Glad to hear you’re enjoying Tbilisi. It’s one of the few places on our journey that we looked at apartment prices 🙂 Have fun in Armenia!

  • Wayfaring Wanderer says:

    I have been a mountain climbing MANIAC lately! And boy does it feel freaking fabulous!

    Recently, I overcame one of the biggest obstacles I have challenged myself with to date by embarking on a birthday vacation ALL BY MYSELF. Now, that might not seem like such a big deal to someone who is on a journey to visit every country on the globe, but for me it was a HUGE deal.

    My solo travel training wheels were tossed aside when I took a trip to the island of Oahu. It was a magical birthday to say the least and it was liberating to finally venture out on my own.

    I truly feel like I can accomplish anything!

    And, what do you know, I came back from that trip with a newfound sense of courage that pushed me to conquer my fear of going to school. I am now in my second week of classes and look forward to taking on this new challenge 😀


  • Charlotte says:

    Beyond fantastic post, Chris.

    Internal motivation is the key.

    Those who are externally motivated (or who are denying their internal motivations) are the type who ask you why people climb mountains. Why? I think it’s something to do with motivation voyeurism. The internally motivated people want the “secret sauce” they’ll need to propel them out of their current unfulfilling orbit.

    But there isn’t any “secret sauce,” really. When externally motivated people ask you for it… they’re just asking for another source of external motivation. Someone to direct their lives for them.

    No doubt, it works for some people. If it’s working for them, bless them. I feel kinda sorry for the others, though. 🙁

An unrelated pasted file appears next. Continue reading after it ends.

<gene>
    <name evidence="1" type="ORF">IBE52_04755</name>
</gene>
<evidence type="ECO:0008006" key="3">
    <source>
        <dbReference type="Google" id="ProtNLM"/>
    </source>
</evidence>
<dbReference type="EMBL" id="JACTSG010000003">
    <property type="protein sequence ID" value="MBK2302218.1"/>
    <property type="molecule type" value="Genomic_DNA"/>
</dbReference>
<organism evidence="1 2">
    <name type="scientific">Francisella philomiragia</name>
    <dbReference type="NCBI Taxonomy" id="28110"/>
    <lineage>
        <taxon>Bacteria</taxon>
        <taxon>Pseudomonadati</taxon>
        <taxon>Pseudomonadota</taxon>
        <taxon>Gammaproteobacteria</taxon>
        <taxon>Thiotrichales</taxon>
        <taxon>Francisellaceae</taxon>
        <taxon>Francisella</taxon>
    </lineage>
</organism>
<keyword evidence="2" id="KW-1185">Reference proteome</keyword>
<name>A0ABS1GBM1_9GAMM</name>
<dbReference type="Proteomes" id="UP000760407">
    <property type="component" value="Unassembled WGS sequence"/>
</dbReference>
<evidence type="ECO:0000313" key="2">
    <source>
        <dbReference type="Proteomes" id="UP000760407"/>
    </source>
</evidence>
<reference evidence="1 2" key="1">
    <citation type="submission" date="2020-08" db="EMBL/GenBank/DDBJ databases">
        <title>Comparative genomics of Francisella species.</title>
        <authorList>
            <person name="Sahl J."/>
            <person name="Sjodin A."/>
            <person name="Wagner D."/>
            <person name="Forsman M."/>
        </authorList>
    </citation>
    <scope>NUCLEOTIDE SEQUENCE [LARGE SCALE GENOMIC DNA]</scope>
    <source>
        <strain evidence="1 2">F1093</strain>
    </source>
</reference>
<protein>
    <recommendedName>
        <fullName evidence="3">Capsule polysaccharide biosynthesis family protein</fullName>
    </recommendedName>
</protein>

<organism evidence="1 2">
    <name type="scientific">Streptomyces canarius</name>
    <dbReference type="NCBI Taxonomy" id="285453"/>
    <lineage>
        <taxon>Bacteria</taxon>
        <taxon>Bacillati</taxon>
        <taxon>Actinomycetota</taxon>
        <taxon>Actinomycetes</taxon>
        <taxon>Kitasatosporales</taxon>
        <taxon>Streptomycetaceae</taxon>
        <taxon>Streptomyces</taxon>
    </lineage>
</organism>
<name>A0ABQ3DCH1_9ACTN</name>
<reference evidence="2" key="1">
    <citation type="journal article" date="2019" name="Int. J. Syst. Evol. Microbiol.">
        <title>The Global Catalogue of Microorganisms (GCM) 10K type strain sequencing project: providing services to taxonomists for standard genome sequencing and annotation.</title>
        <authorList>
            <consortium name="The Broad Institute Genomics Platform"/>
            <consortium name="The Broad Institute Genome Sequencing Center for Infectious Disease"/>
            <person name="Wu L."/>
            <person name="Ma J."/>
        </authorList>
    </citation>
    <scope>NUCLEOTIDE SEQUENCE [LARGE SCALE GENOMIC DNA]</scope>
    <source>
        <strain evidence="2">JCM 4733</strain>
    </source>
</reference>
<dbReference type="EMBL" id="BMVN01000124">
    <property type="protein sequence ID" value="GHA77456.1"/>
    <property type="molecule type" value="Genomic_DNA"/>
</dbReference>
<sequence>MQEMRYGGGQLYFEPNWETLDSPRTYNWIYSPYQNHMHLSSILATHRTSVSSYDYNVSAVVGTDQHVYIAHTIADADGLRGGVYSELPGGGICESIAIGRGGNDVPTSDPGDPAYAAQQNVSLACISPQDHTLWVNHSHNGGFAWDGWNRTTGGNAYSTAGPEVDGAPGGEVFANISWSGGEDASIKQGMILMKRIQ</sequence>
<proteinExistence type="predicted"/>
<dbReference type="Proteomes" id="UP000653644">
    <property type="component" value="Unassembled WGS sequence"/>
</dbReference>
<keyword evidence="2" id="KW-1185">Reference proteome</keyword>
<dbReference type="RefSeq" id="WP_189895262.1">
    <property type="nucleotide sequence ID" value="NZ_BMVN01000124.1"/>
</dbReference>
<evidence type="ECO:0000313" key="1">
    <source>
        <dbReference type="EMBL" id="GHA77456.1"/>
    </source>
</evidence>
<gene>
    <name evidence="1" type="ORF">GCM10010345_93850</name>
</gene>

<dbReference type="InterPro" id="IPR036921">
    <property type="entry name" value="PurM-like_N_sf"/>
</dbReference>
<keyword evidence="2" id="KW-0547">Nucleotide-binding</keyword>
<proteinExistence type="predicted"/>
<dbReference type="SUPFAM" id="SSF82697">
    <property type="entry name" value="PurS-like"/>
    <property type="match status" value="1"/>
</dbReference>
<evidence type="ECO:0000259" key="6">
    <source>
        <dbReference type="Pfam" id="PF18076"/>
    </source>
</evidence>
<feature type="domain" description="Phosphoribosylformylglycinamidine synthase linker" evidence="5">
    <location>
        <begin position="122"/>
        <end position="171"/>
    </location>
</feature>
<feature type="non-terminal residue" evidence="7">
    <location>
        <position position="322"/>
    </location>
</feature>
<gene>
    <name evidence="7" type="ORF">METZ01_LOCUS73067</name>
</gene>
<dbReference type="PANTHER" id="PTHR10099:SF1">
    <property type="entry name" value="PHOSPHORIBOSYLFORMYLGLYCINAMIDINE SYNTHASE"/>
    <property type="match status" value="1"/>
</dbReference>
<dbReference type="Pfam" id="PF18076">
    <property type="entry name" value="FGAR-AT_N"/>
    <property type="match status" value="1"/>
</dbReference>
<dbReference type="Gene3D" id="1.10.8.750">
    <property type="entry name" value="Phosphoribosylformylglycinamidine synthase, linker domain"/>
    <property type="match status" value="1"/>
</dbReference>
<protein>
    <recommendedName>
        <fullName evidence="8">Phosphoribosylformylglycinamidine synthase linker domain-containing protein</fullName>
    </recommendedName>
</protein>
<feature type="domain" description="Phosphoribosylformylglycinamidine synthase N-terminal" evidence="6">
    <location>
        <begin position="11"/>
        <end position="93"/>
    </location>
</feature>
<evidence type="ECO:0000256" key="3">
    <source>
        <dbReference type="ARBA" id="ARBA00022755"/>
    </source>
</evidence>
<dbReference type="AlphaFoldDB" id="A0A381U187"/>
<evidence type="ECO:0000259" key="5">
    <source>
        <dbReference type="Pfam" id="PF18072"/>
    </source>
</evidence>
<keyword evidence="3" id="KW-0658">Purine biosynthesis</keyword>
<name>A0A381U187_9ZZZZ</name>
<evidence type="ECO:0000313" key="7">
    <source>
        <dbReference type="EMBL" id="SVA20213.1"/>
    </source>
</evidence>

• kare Anderson says:

    Ah this resonated with me dear Chris – small goals tend to mean living small. Even those who genuinely cannot physically travel (family responsibilities etc.) yet who seek change, adventure, new BIG things to do or learn inevitably become more confident, happy and at ease with themselves – a wonderfully attractive trait that enables them to sometimes attract the people that support them living large.

    Posted a link to this on my FB today, wanting to reinforce and spread this sentiment – especially in these uncertain times. Being around people seeking fresh adventures is as contagious as happiness itself, to the third degree – affecting friends of friends of friends I think.

  • Carmen Sisson says:

    So weird, I just wrote a tweet about fear. People ask me why I feel so driven to travel to. They say I’m afraid of commitment. Afraid to settle down. They point out the lack of husband, lack of kids, my tendency to live out of a suitcase, my crazed restlessness when sidelined at home. Like you, I come back exhausted. Drained from all I’ve seen and done, the schedule I pushed while there. I sleep for days, then go again. I need to know what’s around the corner. I need to push myself or I get lazy and bored. I need to prove to myself I can do it.

    Fear of failure is hurting my career and my travel though. As you know, I’m a freelance journalist. Freelancers have to pitch – every day. I have dozens of solid story ideas. I’ve been published in some of the best publications in the country. I’ve spent 22 years writing, but I feel like throwing up every time a story is finished and I have to pitch a new one.

    I rarely fail when I “show up.” Yet, I fear failure more than anything.

  • Kylie says:

    Right now I’m looking at my mountain from a distance, admiring the beauty of it, and so damn terrified of climbing it that I’m thinking of not climbing it at all.